By BosNewsLife News Center
TEHRAN, IRAN (BosNewsLife) -- Several members of Iran's rapidly expanding underground church remained behind bars Sunday, May 25, as part of a police crackdown on Muslim converts to Christianity, several Christian sources said.
Open Doors USA, a group supporting Christians who it says are persecuted for their faith, said the latest arrests began in the early morning hours of May 11 when two couples were taken into custody while boarding their flights at the Shiraz International Airport. All were allegedly subjected to hours of interrogation about their faith and house church activities.
"There's a crackdown going on right now against evangelical Muslim-background believers, or converts from Islam to Christianity in the area of Shiraz. We have reports from Southern Iran that 12 Christian converts have been arrested, and [at least] four are still imprisoned," said Open Doors USA President Carl Moeller in a statement monitored by BosNewsLife.
Computers, Compact Disks and Christian books have also been confiscated during raids on Christian homes, he said. Among those initially detained were reportedly Homayon Shokohie Gholamzadeh, 48, and his wife Fariba Nazemiyan Pur, 40; Amir Hussein Bab Anari, 25, and his wife Fatemeh Shenasa, 25. The two wives were released the same day, Anari on May 14, but Gholamzadeh remained jailed Sunday, May 25, several news reports said.
Two hours after the May 11 detentions police allegedly invaded the home of Hamid Allaedin Hussein, 58, arresting him and his three adult children, Fatemah, 28, Muhammed Ali, 27, and Mojtaba, 21.
All the family's books, CDs, computers and printers were hauled off as well, Open Doors USA and local Christians said. Hussein, his daughter and one son were released later the same day, but son Mojtaba remains in prison.
Two days later, local police reportedly also picked up two other ex-Muslims involved in a separate house church in Shiraz as the Christian converts were talking together in a city park. Both men, Mahmood Matin and a second man identified only as Arash, are still jailed, Christians said.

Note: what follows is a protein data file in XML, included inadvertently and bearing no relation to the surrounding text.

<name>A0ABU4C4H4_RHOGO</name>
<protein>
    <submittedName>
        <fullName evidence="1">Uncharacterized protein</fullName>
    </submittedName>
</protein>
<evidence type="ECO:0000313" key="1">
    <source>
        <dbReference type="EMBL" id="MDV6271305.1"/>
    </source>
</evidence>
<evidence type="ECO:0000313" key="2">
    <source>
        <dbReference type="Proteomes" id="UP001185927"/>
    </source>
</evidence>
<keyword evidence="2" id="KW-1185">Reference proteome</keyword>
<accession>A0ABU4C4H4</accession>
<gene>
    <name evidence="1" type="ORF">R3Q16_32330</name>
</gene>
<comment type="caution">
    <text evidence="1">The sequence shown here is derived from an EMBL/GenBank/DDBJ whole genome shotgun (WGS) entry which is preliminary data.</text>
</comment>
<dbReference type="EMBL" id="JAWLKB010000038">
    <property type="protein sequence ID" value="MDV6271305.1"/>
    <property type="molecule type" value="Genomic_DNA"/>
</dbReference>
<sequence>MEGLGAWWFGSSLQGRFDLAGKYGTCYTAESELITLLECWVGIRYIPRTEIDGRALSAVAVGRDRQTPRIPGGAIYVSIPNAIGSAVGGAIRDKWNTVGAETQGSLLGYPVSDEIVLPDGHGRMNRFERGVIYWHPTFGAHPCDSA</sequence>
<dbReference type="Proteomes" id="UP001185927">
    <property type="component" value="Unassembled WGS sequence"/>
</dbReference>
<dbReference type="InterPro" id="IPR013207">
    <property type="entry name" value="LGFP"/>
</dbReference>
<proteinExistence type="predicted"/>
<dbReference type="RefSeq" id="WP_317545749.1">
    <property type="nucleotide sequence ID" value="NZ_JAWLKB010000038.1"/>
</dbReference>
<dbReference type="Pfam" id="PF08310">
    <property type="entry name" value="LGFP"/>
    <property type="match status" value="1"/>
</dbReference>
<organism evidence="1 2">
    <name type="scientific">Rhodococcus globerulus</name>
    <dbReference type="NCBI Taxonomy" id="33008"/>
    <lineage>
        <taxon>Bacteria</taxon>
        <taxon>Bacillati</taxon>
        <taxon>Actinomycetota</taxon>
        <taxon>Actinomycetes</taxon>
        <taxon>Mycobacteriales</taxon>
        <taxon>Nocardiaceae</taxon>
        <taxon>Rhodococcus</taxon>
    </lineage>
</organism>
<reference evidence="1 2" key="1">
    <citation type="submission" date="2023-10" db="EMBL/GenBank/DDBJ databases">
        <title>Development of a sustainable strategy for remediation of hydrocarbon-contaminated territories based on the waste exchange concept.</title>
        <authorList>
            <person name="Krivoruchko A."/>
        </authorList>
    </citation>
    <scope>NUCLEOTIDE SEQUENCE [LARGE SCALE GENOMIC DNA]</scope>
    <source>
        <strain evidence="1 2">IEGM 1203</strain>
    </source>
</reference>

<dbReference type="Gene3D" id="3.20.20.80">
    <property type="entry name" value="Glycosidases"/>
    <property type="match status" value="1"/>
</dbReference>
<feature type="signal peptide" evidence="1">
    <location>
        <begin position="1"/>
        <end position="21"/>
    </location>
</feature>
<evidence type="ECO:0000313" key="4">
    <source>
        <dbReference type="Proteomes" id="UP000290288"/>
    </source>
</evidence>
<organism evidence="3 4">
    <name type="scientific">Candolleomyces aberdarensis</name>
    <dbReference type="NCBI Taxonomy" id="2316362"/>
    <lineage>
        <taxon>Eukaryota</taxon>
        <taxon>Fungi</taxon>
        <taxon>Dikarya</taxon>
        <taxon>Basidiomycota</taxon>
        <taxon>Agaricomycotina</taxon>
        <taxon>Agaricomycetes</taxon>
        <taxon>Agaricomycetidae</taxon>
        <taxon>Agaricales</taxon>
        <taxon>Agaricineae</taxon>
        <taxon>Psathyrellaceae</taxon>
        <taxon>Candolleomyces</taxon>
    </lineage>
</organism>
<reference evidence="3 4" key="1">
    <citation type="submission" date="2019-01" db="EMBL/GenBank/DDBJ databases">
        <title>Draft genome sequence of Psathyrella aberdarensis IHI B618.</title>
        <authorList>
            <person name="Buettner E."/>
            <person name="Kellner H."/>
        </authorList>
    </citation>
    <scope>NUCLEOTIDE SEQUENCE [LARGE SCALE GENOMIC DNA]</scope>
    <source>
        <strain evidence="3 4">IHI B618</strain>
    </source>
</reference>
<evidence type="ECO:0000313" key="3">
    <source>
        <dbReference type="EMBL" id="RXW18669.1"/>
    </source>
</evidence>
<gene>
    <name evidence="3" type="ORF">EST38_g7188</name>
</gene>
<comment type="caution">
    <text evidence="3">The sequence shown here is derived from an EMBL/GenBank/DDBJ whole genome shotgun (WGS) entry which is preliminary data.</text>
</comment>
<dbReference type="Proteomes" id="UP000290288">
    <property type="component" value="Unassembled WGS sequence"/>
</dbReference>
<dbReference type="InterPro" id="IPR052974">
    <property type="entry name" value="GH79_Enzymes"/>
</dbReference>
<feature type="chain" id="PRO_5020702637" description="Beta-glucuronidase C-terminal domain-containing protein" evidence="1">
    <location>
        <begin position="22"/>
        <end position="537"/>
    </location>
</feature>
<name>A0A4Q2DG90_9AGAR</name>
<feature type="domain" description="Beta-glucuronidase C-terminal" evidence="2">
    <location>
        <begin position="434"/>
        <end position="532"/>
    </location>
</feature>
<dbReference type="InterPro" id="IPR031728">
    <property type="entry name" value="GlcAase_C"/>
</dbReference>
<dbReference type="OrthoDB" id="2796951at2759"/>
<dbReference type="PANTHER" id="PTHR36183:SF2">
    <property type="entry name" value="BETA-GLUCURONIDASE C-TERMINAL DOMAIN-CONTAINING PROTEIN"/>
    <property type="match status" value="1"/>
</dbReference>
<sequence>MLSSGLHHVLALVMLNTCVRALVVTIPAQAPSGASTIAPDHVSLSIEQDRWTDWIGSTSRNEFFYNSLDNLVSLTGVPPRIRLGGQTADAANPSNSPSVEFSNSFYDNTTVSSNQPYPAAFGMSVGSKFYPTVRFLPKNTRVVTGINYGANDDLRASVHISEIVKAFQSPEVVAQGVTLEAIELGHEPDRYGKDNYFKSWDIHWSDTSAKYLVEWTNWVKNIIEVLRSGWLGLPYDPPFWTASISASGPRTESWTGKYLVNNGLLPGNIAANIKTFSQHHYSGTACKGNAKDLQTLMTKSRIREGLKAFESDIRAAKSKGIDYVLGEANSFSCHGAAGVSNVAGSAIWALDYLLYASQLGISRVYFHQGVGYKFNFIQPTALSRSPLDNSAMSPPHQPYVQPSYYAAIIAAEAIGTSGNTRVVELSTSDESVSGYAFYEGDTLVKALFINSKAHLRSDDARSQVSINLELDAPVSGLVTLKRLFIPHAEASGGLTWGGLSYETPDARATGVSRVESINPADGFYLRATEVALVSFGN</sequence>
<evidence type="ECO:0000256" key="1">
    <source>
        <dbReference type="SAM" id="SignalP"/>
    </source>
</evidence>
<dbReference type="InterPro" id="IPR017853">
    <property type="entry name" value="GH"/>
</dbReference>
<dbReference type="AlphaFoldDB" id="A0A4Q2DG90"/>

The latest arrests followed detentions last month in the northern city of Amol, in Mazandaran province near the Caspian Sea, where two converts to Christianity--one a pregnant woman-- were detained. There was no news of their whereabouts Sunday, May 25.
Moeller said the crackdown is part of harassment by authorities who, he said, “are recognizing that there's a mushrooming house church movement going on in Iran. (It's) doubling in size of the indigenous house church movement there in Iran every six months. So the rate of growth is actually stunning."
Converts from Islam are routinely subjected to both physical and psychological mistreatment while being held for days or weeks, usually in solitary confinement, rights groups say. Huge bail amounts are demanded for their release, under the threat of further detention or formal criminal prosecution if caught worshipping or spreading their faith, according to Christians.
The large number of Iranians embracing Christianity has been attributed in part to a number of radio stations and satellite television channels launched in the past five years broadcasting Christian programs in Farsi into the country 24 hours a day, Christian observers said.
Moeller linked church growth also to “disillusionment with conservative clerics and harsh political hatred,” which he said “creates a tremendous opportunity for the love of Jesus Christ to make inroads into people's lives. People are searching for real spiritual answers, and they are finding it in Jesus Christ."
In January of this year, the Iranian parliament reportedly drafted a proposed criminal code that would make the death penalty mandatory for "apostates" who leave Islam for another religion. Under the existing law, apostasy is one of several "crimes" which can be punished with execution, although Islamic court judges are not required to hand down a death sentence, experts said.
The last Iranian Christian convert from Islam formally charged with apostasy was acquitted in May 2005. But Hamid Pourmand served 22 months of a three-year prison sentence on fabricated charges before he was finally released under virtual house arrest in July 2006.
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